One of my favorite genres in film is the thriller. From the days that Alfred Hitchcock pioneered the genre with his masterful works, to Oscar nominated flicks like Silence of the Lambs and The Sixth Sense, the thriller genre has always been one of the most interesting to watch. Thrillers can really get an audience invested mentally and emotionally in a great way, with the best bringing together a great storyline, memorable characters, and intense moments. To make a great thriller takes such a great level of precision and skill, which is why the genre has hit a bit of a rough patch in recent years. Aside from this year’s great Hitchcockian thriller Side Effects, thrillers like The Call, Now You See Me, and most recently Paranoia have been big misses. Trying to get the genre back on its feet is one of the genre’s most controversial names, Brian De Palma.
Brian De Palma is well known for creating the “erotic thriller” genre back in his heyday, along with directing the cult classic Scarface. De Palma for me as always been mixed, for every good film he has, he makes a movie like The Black Dahlia. Also, despite its following, Scarface for me is a terrible flick. Luckily though, Passion is Brian De Palma is him back in top form.
Passion follows the relationship between agency boss Christine and her protegee Isabelle, whose friendship soon escalates to a rivalry.
Brian De Palma is known as one of the best in this genre for a reason, and he shows off his skill here. De Palma is the type of director who truly has a great voice, meaning that you know when you are watching a film of his. De Palma seems like he is back in his element, using his great stylistic touches and unique perspective to create a film truly his own. The direction here is great, as the film moves at a great pace and never lags behind, which is something De Palma has struggled with at times.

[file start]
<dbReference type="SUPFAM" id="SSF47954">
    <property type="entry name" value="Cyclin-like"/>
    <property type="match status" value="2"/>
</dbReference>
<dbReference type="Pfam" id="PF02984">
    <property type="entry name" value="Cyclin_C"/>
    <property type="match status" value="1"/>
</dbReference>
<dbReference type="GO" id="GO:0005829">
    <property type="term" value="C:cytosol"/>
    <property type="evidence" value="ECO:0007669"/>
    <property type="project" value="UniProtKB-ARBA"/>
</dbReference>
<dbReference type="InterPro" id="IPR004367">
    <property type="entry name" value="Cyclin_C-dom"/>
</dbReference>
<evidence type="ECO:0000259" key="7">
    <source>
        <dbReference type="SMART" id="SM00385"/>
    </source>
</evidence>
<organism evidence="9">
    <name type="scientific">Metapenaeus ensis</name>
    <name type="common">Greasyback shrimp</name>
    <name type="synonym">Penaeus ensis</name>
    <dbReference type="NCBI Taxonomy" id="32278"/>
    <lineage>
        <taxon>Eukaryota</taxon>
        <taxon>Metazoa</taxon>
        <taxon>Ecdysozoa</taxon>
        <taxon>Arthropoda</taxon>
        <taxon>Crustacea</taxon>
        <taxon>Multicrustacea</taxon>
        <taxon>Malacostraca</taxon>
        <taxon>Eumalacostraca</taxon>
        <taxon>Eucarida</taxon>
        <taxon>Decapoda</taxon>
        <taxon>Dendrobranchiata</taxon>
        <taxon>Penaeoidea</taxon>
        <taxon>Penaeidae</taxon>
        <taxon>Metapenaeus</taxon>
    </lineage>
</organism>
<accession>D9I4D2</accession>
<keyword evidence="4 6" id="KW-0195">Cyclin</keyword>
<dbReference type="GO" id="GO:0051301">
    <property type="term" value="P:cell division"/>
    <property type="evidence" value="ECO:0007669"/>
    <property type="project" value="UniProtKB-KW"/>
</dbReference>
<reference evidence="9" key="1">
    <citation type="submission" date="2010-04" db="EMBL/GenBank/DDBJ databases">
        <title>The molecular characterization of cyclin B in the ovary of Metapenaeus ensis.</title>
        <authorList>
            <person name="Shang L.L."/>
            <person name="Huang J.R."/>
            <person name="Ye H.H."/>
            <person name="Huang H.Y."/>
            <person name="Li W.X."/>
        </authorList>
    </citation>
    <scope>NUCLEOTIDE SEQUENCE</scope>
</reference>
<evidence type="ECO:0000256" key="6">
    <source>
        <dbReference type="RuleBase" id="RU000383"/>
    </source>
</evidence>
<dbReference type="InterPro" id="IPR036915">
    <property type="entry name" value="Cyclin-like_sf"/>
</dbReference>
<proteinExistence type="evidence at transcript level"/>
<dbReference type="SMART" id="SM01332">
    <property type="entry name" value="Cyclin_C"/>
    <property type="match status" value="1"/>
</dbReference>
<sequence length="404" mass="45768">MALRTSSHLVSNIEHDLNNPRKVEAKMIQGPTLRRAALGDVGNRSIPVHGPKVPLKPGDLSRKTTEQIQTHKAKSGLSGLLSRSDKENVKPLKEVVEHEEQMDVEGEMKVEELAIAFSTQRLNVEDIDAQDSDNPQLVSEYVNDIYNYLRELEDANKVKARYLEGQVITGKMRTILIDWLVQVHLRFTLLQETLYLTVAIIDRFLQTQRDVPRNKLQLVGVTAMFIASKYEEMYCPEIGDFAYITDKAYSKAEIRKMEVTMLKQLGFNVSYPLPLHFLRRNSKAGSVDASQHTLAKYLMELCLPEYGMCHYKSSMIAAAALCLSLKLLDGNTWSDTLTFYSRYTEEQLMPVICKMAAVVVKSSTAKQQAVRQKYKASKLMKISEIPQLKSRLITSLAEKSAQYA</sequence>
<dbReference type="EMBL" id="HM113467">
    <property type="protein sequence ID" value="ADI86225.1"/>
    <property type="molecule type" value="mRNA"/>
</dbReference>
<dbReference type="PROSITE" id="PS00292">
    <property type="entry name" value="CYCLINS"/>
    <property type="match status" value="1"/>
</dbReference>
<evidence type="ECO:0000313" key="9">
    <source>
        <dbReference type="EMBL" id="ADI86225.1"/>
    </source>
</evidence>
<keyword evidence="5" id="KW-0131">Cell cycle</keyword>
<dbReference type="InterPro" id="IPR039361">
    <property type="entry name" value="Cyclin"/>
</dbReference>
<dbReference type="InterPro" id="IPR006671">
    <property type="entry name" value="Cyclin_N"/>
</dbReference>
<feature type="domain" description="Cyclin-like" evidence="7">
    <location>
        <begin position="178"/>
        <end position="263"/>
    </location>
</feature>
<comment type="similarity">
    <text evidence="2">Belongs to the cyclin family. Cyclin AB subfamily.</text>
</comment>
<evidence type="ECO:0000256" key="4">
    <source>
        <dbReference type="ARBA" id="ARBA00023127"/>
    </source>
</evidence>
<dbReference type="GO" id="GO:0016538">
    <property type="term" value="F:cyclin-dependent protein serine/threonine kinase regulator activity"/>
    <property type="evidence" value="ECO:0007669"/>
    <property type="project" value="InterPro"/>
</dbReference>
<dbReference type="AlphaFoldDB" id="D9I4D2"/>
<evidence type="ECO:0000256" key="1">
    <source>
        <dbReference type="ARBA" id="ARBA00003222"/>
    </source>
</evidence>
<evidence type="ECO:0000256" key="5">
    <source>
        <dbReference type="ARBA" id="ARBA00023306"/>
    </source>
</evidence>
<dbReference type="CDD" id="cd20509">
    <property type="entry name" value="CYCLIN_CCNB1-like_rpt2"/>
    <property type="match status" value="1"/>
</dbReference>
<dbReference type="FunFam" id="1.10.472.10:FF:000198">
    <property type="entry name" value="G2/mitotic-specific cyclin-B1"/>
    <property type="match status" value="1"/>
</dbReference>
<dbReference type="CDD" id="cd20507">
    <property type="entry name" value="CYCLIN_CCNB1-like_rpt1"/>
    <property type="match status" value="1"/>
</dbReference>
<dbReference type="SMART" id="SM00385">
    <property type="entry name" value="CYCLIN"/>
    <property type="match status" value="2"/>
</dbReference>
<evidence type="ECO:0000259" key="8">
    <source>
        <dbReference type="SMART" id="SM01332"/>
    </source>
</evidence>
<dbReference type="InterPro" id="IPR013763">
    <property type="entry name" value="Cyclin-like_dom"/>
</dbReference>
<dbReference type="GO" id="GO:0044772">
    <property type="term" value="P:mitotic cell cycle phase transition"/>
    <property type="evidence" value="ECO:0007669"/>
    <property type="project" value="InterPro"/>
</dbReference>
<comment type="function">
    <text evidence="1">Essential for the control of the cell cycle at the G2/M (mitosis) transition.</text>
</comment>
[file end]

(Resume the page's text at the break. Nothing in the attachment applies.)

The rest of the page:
The tone here is managed perfectly, which is tough to do for these type of erotic thrillers. Passion does a nice job of never taking itself too seriously, with a few good laughs in dramatic moments. These type of thrillers are known at times for being a bit too silly, and can even stretch the border of unintentionally hilarity, but Passion is also able to keep a straight face when need be.
The performances here fit the material nicely. Noomi Rapace is a very unappreciated actress in my opinion, and has shined in the limited roles she has had so far. Here, Rapace does a great job, being able to put up a professional type facade, but showing her true insecurities as a person. Rapace is able to show a bit of versatility, as her character evolves in many ways throughout the movie.
Starring alongside her is Rachel McAdams, who is delightfully evil in this movie. McAdams is really one of the best when it comes to playing a truly sinister character, as she showed in Mean Girls, and here she performs that in spades. Supporting actors Karoline Herfurth, Paul Anderson, and Rainer Bock do a solid job in their small roles in the film, too.
The script is very well done. De Palma’s adaption of the French thriller Crime d’amour is very well executed. Passion’s script does a nice job building up the tension, until it just implodes in the third act. The twists in the movie were well thought-out and made sense for where the film was going. The final third in general does a great job of just making the audience gasp at the twists and turns the film makes.
Where some of the film’s problems start to come up though is the final five minutes. While most of the twists up to that point are great, the film goes overboard at parts, having many different fake-out endings and so on. It just gets to a point where it becomes too much, and the film looses a bit of its form. It’s like if you took a piece of clay, and just tore it into little pieces.
Another complaint may seem a bit unfair, but the movie plays it safe with many aspects. Brian De Palma is stepping into very familiar ground here, doing the kind of film he has done before, and done better. The same goes for some of the actors and material, which all feel a bit familiar. It would have been nice to see De Palma try to stretch himself a bit more here, instead of doing another film that is safe for him. Then again, it’s better that he is back to doing good movies again.
While Passion does feel a bit safe and gets caught up in weeds, it’s an engaging and provocative thriller, and a welcomed return for Brian De Palma.
Take a Drink: for each plot twist
Take a Drink: during each provocative moment.
Do a Shot: for the scenes with the creepy mask.